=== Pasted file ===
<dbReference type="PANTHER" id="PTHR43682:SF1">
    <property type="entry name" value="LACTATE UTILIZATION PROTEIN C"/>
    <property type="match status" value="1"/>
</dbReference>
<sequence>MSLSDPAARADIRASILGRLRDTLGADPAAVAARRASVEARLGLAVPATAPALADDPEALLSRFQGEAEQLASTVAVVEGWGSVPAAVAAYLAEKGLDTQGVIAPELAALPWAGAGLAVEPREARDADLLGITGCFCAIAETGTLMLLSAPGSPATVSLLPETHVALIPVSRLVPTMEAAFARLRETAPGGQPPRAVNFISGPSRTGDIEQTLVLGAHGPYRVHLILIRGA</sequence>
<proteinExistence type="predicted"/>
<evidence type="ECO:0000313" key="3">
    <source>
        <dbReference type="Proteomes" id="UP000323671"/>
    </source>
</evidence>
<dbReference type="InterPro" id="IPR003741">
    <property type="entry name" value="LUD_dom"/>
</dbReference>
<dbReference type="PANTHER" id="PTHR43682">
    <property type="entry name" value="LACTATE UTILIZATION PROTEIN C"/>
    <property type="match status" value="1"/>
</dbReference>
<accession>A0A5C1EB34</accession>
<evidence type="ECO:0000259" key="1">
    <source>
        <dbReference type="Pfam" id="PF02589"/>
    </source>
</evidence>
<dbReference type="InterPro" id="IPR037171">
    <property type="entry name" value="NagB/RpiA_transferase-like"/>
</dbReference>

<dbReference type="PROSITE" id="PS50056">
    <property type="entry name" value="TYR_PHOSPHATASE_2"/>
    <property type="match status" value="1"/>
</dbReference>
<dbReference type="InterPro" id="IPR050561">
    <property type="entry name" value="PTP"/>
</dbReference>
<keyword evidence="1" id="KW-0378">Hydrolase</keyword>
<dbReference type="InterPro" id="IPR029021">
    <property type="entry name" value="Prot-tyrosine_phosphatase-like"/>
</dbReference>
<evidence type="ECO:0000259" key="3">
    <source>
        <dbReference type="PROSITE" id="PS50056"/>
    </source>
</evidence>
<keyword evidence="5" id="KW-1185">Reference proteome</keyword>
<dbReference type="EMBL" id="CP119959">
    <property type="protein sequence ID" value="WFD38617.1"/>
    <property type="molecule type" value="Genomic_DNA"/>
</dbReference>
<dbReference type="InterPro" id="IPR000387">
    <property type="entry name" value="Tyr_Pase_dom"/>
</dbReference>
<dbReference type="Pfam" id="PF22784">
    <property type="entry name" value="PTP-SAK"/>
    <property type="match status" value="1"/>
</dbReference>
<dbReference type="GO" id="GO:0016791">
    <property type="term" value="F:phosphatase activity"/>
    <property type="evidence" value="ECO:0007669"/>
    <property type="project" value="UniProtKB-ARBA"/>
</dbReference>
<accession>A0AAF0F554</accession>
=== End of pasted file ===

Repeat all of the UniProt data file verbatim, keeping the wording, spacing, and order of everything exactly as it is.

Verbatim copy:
<dbReference type="PANTHER" id="PTHR43682:SF1">
    <property type="entry name" value="LACTATE UTILIZATION PROTEIN C"/>
    <property type="match status" value="1"/>
</dbReference>
<sequence>MSLSDPAARADIRASILGRLRDTLGADPAAVAARRASVEARLGLAVPATAPALADDPEALLSRFQGEAEQLASTVAVVEGWGSVPAAVAAYLAEKGLDTQGVIAPELAALPWAGAGLAVEPREARDADLLGITGCFCAIAETGTLMLLSAPGSPATVSLLPETHVALIPVSRLVPTMEAAFARLRETAPGGQPPRAVNFISGPSRTGDIEQTLVLGAHGPYRVHLILIRGA</sequence>
<proteinExistence type="predicted"/>
<evidence type="ECO:0000313" key="3">
    <source>
        <dbReference type="Proteomes" id="UP000323671"/>
    </source>
</evidence>
<dbReference type="InterPro" id="IPR003741">
    <property type="entry name" value="LUD_dom"/>
</dbReference>
<dbReference type="PANTHER" id="PTHR43682">
    <property type="entry name" value="LACTATE UTILIZATION PROTEIN C"/>
    <property type="match status" value="1"/>
</dbReference>
<accession>A0A5C1EB34</accession>
<evidence type="ECO:0000259" key="1">
    <source>
        <dbReference type="Pfam" id="PF02589"/>
    </source>
</evidence>
<dbReference type="InterPro" id="IPR037171">
    <property type="entry name" value="NagB/RpiA_transferase-like"/>
</dbReference>

<dbReference type="PROSITE" id="PS50056">
    <property type="entry name" value="TYR_PHOSPHATASE_2"/>
    <property type="match status" value="1"/>
</dbReference>
<dbReference type="InterPro" id="IPR050561">
    <property type="entry name" value="PTP"/>
</dbReference>
<keyword evidence="1" id="KW-0378">Hydrolase</keyword>
<dbReference type="InterPro" id="IPR029021">
    <property type="entry name" value="Prot-tyrosine_phosphatase-like"/>
</dbReference>
<evidence type="ECO:0000259" key="3">
    <source>
        <dbReference type="PROSITE" id="PS50056"/>
    </source>
</evidence>
<keyword evidence="5" id="KW-1185">Reference proteome</keyword>
<dbReference type="EMBL" id="CP119959">
    <property type="protein sequence ID" value="WFD38617.1"/>
    <property type="molecule type" value="Genomic_DNA"/>
</dbReference>
<dbReference type="InterPro" id="IPR000387">
    <property type="entry name" value="Tyr_Pase_dom"/>
</dbReference>
<dbReference type="Pfam" id="PF22784">
    <property type="entry name" value="PTP-SAK"/>
    <property type="match status" value="1"/>
</dbReference>
<dbReference type="GO" id="GO:0016791">
    <property type="term" value="F:phosphatase activity"/>
    <property type="evidence" value="ECO:0007669"/>
    <property type="project" value="UniProtKB-ARBA"/>
</dbReference>
<accession>A0AAF0F554</accession>